Warmer temperatures hit Craig along with rain and snow mix | CraigDailyPress.com

Warmer temperatures hit Craig along with rain and snow mix

Sasha Nelson
January storms continue to roll across the region and are expected to bring snow and rain this week.
Sasha Nelson

— Warmer weather is expected this week, which is sure to thaw Northwest Colorado after back-to-back days of subzero temperatures.

Monday’s high is predicted at 41 degrees. Snow also is expected to return this week, and higher temperatures could turn frozen precipitation into rain.

National Weather Service Meteorologist Tom Renwick said that the official low temperature on Sunday morning was 8 degrees in Craig while Saturday’s low was minus 30 degrees, a 39-degree difference.

Night time temperatures in Northwest Colorado are expected to remain below freezing throughout the week, but on Monday, daytime temperatures could climb to the high 40s before dropping back into the 20s on Thursday and Friday, according to the National Weather Service.

The change in temperature is being driven by large amounts of warm moist air moving into the area from the Pacific sometimes called a “Pineapple Express,” Renwick said.

As a result, the weather service is predicting for western Colorado and eastern Utah to experience prolonged snowfall.

The phenomenon happens “when you get the jet stream and an area of low pressure bringing in huge amounts of moisture off the Pacific,” Renwick said. “It doesn’t shut down; it keeps pumping moisture into the area.”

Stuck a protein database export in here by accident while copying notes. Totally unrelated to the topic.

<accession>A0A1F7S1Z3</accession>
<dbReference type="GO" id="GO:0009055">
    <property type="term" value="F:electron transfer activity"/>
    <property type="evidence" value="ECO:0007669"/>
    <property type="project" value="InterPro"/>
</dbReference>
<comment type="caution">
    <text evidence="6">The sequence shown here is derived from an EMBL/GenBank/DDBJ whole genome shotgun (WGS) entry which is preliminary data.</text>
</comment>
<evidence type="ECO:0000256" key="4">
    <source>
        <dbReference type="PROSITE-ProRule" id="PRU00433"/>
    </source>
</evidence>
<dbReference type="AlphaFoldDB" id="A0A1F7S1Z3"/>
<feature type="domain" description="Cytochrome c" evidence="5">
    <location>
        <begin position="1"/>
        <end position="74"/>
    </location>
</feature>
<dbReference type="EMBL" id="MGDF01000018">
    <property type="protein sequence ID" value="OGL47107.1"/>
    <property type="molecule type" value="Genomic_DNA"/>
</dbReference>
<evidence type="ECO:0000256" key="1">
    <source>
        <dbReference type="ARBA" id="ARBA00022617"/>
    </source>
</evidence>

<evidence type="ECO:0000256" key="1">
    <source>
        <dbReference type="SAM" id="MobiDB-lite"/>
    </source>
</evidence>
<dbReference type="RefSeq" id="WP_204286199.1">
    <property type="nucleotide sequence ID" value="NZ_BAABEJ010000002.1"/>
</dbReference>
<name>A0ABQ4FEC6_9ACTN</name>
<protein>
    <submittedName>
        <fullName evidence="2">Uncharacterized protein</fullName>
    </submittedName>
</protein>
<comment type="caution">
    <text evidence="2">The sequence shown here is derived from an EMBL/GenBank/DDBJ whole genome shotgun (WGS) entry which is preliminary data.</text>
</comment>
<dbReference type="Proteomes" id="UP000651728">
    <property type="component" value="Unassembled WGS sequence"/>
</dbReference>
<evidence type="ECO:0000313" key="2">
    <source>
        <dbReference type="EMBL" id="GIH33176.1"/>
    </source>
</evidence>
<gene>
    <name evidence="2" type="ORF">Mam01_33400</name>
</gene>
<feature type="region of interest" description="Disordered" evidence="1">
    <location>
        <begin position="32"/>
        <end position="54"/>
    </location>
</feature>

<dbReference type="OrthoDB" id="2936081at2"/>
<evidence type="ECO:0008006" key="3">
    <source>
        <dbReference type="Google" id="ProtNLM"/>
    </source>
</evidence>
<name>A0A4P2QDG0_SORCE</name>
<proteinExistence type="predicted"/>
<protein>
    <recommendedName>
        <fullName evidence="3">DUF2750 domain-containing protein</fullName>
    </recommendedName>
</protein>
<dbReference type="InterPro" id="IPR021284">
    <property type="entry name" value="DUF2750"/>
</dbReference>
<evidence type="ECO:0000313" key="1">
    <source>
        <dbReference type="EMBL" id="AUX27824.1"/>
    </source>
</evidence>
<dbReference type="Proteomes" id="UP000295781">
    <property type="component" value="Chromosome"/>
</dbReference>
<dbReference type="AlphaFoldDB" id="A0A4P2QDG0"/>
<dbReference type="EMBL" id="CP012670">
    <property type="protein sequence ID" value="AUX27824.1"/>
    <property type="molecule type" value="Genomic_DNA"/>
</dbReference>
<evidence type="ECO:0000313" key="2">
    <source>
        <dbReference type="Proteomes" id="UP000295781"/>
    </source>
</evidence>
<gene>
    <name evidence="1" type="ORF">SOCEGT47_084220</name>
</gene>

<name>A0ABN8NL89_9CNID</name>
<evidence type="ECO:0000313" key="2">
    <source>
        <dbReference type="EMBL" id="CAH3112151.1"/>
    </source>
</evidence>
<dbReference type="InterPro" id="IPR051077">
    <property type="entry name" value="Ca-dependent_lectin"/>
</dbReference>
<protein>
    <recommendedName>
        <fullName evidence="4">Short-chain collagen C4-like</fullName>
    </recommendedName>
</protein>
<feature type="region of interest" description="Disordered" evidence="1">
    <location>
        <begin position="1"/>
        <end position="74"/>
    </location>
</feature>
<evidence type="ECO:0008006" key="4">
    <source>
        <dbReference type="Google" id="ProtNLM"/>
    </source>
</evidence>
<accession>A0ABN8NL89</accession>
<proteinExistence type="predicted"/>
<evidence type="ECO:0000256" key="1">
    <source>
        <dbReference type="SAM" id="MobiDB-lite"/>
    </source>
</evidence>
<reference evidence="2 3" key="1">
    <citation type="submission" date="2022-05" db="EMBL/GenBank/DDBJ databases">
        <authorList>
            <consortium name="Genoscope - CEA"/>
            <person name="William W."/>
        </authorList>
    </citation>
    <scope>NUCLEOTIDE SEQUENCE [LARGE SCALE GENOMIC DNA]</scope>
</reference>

Meteorologists use the name “Pineapple Express” because the moisture generally originates close to Hawaii. Another name for the phenomena is the “Atmospheric River,” Renwick said.

“Monday and Wednesday look to be the wettest days of the week, with possible accumulations of four to six inches in the valleys and about 24 to 28 inches of rain, snow mix in surrounding mountain areas,” Renwick said.

Renwick has varied confidence in the forecast due to localized inversions.

“Inversions create cold air at the surface and warm air aloft. When the inversion breaks, the warm air mixes down to the surface,” Renwick said. “Determining when inversions are going to break and how that will affect precipitation is difficult to forecast.”

The team of 10 meteorologists in Grand Junction expect to update their forecast frequently as inversions break and conditions change.

“Check forecasts more frequently as the storm develops. There could be much higher accumulations and possible flooding if it turns to rain,“ Renwick said.

Storm to impact travel

The weather service expects this storm to impact travel, especially over mountain passes.

On Sunday morning the Colorado Department of Transportation had chain laws in effect for commercial vehicles and placed traction restrictions on passenger vehicles.

“During an active traction law, also known as a Code 15, motorists will need to have either snow tires, tires with the mud/snow designation, or a four-wheel/all-wheel drive vehicle — all tires must have a minimum one-eighth inch tread,” according to the chain law page of the CDOT website.

For real-time information on road conditions across the state, including road restrictions, visit cotrip.org.

Contact Sasha Nelson at 970-875-1794 or snelson@CraigDailyPress.com or follow her on Twitter @CDP_Education.

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